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MarkHeuer
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Joined: 18 May 2003
Posts: 221

PostPosted: Tue Jul 20, 2004 6:34 pm    Post subject: Reply with quote

I'm happy to see some nice things written about Herb Albert. It seems like he is often overlooked when we talk about some of the all time greats. Probably because he's doesn't play triple G's or circular breathe Moto Perpetuo. But so what? All he did during his career was have fun making beautiful music for the masses and earn a gazillion dollars in the process. I can't fault him for that. Herb Albert and Al Hirt were the two individuals that got me started on trumpet. When I heard their recordings as a young boy I thought, "I want to play trumpet just like them!" He's an inspiration. p.s. Have you heard him play Zorba the Greek with the Tijuana Brass? VERY tasty stuff!

[ This Message was edited by: MarkHeuer on 2004-07-20 21:36 ]
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ziggy2172
Regular Member


Joined: 13 Jul 2004
Posts: 25
Location: Boston Area

PostPosted: Tue Jul 20, 2004 6:46 pm    Post subject: Reply with quote

All I wanted to know was what horn he played I didn't think people would be so interested. This is great stuff. Thanks for all the replies.
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DaveH
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Joined: 20 Nov 2001
Posts: 3699

PostPosted: Wed Jul 21, 2004 5:42 am    Post subject: Reply with quote

Always happy to talk about Herb Alpert...a great inspiration to me...
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TimBrown
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Joined: 15 Jan 2003
Posts: 731
Location: Galesburg Illinois

PostPosted: Wed Jul 21, 2004 6:44 am    Post subject: Reply with quote

Herb Alpert was probably one of THE reasons I started playing trumpet. Actually, my late brother was taking lessons in '65 or so, and I started sneaking his Conn Director cornet. (I can still remember seeing the marching men on the copper bell...and I still am looking for a horn like that one). But I heard Herb Alpert and liked the music. I started getting more serious about playing. Eventually in high school my parents bought me the ELkhart Bach Strad 37 that I sold about 14 months ago. I was so disappointed that the second valve slide was bent the "wrong" way. I remember trying to figure out what kind of trumpet he played. THen I read in an article somewhere that it was "custom built". Little did I know that was just words off the bell of the horn. I thought it was just a "one off from scratch" thing that I could never get. Of course I had never heard of a Benge -- all I knew was my band instructor was yelling "Bach". Too bad; the price of my old Burbank Benge and my Bach Strad at that time were awfully close to the same!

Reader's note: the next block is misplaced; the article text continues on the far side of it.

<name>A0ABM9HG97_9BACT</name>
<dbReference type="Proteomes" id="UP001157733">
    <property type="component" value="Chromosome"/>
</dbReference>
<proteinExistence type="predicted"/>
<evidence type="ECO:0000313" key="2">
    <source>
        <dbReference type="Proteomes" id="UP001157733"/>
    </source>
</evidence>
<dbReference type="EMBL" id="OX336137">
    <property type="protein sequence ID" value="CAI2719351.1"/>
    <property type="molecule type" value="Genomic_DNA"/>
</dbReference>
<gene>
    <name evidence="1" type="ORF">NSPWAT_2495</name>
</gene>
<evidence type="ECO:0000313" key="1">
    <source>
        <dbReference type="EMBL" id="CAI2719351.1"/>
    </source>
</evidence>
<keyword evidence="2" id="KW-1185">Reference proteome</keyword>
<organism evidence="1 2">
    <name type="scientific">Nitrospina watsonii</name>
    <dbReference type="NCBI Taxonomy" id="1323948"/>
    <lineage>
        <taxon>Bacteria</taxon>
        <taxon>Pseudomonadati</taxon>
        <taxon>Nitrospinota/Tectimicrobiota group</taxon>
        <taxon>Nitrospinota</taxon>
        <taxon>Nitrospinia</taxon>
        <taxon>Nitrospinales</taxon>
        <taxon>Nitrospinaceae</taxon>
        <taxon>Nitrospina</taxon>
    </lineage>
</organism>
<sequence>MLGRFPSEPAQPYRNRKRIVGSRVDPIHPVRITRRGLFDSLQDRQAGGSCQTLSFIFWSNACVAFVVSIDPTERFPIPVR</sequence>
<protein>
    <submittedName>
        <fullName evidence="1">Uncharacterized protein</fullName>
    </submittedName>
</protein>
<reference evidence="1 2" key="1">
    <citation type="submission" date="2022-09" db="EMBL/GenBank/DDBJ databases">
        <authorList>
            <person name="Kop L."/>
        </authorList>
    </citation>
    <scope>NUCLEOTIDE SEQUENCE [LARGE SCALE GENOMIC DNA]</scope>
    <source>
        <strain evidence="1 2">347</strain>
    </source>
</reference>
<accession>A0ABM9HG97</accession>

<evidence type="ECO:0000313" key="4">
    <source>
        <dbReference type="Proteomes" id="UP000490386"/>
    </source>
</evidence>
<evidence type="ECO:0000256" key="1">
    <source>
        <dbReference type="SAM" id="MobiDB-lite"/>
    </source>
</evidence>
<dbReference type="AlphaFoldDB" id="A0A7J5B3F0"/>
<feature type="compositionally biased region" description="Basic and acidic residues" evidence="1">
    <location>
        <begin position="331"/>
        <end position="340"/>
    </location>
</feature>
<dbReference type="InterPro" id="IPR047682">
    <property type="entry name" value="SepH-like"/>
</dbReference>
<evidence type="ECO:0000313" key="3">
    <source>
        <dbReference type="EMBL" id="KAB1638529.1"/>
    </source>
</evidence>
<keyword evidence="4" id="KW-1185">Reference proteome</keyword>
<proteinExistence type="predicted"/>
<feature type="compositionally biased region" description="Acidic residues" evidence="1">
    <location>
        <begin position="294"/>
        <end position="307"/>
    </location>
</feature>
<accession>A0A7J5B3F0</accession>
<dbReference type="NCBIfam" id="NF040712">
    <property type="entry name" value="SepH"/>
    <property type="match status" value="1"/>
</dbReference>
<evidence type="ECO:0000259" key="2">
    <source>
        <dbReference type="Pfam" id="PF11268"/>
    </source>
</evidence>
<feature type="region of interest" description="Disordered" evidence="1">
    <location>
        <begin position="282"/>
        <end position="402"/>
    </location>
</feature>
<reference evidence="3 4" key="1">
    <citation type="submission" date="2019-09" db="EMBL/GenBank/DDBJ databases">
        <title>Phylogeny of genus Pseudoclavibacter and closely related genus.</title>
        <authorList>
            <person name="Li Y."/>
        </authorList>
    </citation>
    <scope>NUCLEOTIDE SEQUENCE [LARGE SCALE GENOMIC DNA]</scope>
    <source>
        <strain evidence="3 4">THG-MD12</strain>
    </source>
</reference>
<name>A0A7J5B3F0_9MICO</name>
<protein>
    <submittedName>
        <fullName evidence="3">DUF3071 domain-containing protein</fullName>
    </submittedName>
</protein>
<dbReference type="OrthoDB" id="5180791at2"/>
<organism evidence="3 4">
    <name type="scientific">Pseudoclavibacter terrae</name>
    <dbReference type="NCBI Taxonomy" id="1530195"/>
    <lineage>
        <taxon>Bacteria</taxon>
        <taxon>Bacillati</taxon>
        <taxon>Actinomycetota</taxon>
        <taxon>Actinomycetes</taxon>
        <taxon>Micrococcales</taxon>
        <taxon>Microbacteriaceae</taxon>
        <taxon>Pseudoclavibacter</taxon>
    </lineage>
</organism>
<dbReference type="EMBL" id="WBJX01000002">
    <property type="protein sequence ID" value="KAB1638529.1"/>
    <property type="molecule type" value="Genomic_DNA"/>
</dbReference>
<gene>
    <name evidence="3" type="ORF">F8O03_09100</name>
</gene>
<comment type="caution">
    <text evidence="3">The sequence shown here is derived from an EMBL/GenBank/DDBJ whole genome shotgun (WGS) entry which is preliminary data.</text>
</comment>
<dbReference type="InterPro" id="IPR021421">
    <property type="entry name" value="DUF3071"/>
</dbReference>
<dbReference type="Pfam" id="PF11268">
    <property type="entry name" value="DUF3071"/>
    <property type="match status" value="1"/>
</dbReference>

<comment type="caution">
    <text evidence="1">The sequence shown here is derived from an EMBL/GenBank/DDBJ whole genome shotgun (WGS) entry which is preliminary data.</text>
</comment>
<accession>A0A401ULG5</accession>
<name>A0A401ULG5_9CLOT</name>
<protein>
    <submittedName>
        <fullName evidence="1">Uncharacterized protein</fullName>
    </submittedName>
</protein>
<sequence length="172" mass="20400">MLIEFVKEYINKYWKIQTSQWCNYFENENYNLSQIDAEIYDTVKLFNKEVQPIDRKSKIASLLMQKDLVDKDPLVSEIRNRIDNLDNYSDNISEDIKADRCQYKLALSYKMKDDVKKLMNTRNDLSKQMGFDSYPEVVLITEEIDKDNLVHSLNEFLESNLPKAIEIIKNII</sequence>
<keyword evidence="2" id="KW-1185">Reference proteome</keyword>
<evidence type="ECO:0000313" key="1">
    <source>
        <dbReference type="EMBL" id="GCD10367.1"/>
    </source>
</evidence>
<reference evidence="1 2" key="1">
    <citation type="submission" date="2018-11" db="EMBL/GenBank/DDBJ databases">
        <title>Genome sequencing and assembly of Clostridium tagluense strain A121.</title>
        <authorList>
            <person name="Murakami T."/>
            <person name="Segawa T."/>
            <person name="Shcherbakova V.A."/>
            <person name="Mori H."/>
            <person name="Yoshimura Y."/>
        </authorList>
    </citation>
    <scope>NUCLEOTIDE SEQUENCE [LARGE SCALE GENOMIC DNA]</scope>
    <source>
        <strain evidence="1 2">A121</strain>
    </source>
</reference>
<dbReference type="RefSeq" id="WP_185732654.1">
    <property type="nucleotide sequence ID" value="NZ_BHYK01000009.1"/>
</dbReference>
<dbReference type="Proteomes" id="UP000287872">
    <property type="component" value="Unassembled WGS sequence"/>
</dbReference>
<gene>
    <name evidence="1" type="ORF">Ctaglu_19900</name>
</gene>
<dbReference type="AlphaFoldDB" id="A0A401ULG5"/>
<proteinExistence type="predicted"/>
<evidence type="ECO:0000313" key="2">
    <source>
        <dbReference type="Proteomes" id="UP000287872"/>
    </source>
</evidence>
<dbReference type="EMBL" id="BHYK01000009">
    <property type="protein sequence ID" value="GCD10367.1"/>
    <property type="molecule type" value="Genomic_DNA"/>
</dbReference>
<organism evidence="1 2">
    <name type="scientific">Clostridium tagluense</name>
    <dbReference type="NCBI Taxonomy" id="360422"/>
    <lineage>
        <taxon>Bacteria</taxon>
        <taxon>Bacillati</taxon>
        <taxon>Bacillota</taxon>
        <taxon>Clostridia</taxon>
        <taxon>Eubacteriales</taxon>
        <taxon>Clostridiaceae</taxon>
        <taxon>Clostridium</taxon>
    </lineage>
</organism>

Yes, he gets alot of flack. But he has a way of playing that makes the horn "talk". He doesn't just "play notes". For me, some of his old stuff sounds really dated; maybe that's only because they play it in the grocery stores as musak....and I think they quit doing that some time ago. In the period it fit very well....there was reason why he was so popular.

If you ask what work I like best, it's probably works like "Jesu, Joy of Man's Desiring" which is never outdated. Also, "Route 101". That song moves along pretty well but he sounds so relaxed. I'm working on it.

I think it was "Carmen" on HA9th that was his most difficult. All that fast tonguing. I still have that album although I haven't listened to it in a VERY long time. When it gets to that section I just put my horn away and forget it. I remember talking to Flip Oakes once about a WT (before I got my Benge) and he said something like "...his range isn't great but he can tongue like a snake."

I still listen to his work on rare occasion; I'm focused more on doing my own stuff. However, he has undoubtedly flavored my tecnique; probably far more than I am concious of.

Tim